We follow Panzang Khola past ruins of an old settlement on the other side of the river. After two hours we arrive at the river confluence where we take the left tributary Kehen Khola. We walk for a further hour to reach our lunch spot in a grassy area next to the river.

After lunch we continue walking up the left bank of Kehen Khola. We pass through several doksas before arriving at Rakpa where we camp for the night.

It should take about 3 hours walking to lunch and in the afternoon a further 3 ½ hours to Rapka.

Walking for 11km (8 hours)

Breakfast, Lunch and Dinner

Camping

We leave camp after an early breakfast for the longest day of the trip. We hike up the valley and after ½ hour cross Kehen Khola. Usually in May we can use rocks in the river to keep our boots dry. If you are here in the Autumn season you should bring sandals as the water level is likely to be higher at that time of year.

At the river confluence near a yak herder’s camp we take the left river Myantoku Khola. This valley opens out to a wide floodplain. There are several rivers that we have to cross over.

We start the climb to the pass by reaching a cairn at 4,950m. The valley widens again with many yaks grazing on the extensive pastures. From here you should be able to see another cairn and trail up to Chharka La. It takes another hour to reach the summit of the pass where we are rewarded with a spectacular view. After a short descent the Dhaulagiri massif appears on the right.

On the descent from the pass the trail contours high above Chharka Tulsi Khola. Several times we descend then climb out of side valleys. After passing the entrance chortens and the school you enter the old village. This place has narrow alleys and courtyards of the houses with their animals.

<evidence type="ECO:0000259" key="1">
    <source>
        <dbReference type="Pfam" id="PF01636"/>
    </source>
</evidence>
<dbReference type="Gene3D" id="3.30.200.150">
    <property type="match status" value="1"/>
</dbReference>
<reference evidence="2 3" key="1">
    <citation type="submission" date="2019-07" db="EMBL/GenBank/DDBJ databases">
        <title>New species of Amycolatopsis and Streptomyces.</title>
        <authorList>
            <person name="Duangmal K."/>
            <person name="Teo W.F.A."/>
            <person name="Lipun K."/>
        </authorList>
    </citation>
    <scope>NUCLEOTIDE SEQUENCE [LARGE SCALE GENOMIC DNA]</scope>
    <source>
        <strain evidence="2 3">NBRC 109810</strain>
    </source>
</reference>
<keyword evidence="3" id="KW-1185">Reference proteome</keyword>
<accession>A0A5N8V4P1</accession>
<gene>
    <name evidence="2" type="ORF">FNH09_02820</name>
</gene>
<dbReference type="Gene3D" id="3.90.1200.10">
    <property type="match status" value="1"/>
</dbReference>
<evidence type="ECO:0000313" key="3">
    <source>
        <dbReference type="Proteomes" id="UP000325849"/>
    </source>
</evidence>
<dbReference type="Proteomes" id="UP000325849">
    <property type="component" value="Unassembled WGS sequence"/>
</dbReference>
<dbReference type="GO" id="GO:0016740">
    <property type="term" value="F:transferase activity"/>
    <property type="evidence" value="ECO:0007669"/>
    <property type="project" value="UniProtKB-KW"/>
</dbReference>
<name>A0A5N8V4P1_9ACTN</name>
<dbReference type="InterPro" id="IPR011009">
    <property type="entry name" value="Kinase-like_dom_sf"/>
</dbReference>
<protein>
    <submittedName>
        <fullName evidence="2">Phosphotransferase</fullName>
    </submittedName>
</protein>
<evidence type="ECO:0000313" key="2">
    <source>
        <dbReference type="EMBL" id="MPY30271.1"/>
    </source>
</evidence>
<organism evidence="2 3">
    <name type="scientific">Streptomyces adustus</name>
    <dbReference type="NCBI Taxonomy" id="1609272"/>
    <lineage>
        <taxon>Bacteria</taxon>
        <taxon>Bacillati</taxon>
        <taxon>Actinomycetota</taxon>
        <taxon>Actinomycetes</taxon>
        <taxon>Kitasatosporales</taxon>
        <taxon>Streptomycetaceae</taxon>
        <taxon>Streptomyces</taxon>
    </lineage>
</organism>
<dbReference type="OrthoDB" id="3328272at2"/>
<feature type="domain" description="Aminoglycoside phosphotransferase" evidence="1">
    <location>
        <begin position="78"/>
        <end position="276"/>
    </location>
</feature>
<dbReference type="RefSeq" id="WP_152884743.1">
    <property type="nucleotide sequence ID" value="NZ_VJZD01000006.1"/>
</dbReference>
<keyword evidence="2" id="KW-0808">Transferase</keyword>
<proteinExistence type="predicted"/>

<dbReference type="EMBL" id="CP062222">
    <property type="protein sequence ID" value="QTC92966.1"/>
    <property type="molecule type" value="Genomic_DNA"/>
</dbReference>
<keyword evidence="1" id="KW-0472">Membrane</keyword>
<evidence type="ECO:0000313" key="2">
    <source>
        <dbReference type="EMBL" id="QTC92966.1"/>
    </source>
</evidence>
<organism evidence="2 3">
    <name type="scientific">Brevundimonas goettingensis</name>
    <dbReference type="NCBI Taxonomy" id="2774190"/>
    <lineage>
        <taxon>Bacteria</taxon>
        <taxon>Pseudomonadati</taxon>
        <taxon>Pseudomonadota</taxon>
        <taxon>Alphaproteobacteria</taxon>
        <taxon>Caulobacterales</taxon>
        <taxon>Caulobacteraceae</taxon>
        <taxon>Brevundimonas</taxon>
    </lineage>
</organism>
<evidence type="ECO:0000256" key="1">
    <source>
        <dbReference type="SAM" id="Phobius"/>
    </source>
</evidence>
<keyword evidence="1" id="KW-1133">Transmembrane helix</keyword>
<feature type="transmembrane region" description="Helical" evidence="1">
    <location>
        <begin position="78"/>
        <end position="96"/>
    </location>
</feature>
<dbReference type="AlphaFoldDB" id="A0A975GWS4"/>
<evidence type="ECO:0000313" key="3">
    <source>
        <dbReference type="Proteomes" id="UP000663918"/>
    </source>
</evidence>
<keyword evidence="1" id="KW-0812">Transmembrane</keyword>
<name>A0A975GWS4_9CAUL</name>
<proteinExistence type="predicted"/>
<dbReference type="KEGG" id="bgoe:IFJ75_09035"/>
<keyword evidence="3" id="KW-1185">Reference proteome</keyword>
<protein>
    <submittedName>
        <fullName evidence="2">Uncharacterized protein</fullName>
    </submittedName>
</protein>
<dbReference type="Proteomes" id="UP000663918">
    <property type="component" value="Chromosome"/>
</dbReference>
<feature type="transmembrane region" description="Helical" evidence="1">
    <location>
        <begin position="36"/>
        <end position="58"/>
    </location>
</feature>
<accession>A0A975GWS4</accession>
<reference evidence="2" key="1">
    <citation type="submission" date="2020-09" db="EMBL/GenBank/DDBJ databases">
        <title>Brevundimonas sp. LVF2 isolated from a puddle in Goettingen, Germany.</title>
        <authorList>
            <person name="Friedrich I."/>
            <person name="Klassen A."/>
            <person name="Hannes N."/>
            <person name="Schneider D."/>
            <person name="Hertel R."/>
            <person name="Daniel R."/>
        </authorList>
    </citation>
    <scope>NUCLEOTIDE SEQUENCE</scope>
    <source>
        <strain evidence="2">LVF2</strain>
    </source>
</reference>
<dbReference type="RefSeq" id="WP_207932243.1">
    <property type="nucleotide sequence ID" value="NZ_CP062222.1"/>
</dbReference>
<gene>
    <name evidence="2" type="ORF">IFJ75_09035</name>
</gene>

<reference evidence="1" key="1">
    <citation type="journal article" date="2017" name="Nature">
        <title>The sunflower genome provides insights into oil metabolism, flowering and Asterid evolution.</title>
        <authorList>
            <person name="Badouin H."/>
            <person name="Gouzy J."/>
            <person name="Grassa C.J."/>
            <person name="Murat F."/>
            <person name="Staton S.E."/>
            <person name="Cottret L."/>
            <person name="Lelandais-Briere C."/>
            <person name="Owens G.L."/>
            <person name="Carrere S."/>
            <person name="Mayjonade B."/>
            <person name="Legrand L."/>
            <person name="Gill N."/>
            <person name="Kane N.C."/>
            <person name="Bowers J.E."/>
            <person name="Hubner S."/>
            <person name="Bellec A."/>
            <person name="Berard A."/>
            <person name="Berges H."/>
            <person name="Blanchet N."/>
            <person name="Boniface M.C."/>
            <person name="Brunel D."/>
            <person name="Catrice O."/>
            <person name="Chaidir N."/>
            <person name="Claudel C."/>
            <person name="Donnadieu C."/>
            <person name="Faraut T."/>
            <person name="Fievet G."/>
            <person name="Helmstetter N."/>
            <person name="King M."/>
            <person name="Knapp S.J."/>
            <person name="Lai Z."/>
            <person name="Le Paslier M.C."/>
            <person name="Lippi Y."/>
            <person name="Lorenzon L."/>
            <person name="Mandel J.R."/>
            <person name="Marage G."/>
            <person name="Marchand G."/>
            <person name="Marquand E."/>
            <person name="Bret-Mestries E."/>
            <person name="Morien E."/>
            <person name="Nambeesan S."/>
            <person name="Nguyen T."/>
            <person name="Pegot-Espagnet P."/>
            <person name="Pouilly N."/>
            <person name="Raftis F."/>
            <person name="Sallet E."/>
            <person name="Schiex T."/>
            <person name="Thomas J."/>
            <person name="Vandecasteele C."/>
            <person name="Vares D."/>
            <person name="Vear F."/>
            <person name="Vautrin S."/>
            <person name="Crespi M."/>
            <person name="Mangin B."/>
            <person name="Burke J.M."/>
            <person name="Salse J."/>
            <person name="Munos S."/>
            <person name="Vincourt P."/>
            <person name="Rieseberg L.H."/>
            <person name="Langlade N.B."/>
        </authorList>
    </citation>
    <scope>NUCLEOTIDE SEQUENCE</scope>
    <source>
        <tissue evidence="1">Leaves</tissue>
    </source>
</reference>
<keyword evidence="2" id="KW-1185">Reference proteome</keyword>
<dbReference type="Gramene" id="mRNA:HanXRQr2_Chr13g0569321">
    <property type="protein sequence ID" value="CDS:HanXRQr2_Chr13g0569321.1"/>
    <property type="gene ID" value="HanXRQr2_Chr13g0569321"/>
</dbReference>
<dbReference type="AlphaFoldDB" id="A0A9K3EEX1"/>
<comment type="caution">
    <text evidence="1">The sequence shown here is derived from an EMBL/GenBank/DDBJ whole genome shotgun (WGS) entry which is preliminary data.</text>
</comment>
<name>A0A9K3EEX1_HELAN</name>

The ascent to the pass took 5 hours walking and from there it is a further 3 hours walk to get to Chharka village

 
 

Breakfast, Lunch and Dinner

Camping

Today we have a rest day for the group and trek crew. You can explore Chharka and take some time to relax before the the final section of the trek out to Jomsom. In the village we can visit the two gompas, both Buddhist and Bönpo, representing the two religions of Dolpo.

Walking for 20.5km (6 1/2 hours)

Breakfast, Lunch and Dinner

Camping

Shortly after leaving Chharka village we cross Chharka Tulsi Khola on a bridge. At the river confluence we cross another bridge to follow the left bank of Thasan Khola. The trail contours high above the river following some undulating ridges. After crossing a landslip zone we then descend to a grassy area for lunch.

After lunch we continue walking up the valley where the gorge narrows. Soon after you reach the doksa at Norbulung.

Today's hike should take about 4 ½ hours walking to lunch and in the afternoon a further 2 hours to Norbulung.

 
 

Walking for 8km (7 1/2 hours)

Breakfast, Lunch and Dinner

Camping

After an early start around 6am from Norbulung Camp we pass through the high yak pastures of Molum Sumdo. We continue to a crest with a cairn at 5,100m. From here it is a further two hours to reach Sangda La walking across a grassy plateau with grazing yaks. We then start walking up the trail to the Sangda La pass. This marks the boundary between Dolpa and Annapurna regions.

The trail descends on loose scree to our camp at Sangda Phedi next to Bheri Khola. This is our highest camp of the trek so it will be a cold night.

It should take about 6 hours walking from camp at Norbulung to the summit of Sangda La. The descent to Sangda Phedi takes about 1 ½ hours.

Walking for 10km (6 to 7 hours)

Breakfast, Lunch and Dinner

Camping

From camp follow Bheri Khola for 45 minutes then contour up and climb up to the lower Sangda La at 5,035m. The mountain vista is superb as we look towards Kali Gandaki valley and Thorong La. There are 6,000m peaks including Tongu Himal and Mukot Himal.

There is a steep descent from the pass on a loose, rocky trail. Further down we pass a crest with cairn at 4,800m then there is a further descent to a big rock at 4,500m. From this rock there are two trails one to the right is direct and steep that most porters will take. The longer trail to the left passes a waterfall then has a short climb to a saddle. We descend to a grassy plateau with pine trees. The trail turns to the right along a steep trail to the suspension bridge at 3,900m. We have lunch by the bridge. This morning’s walk should take 3 ½ to 4 hours from camp.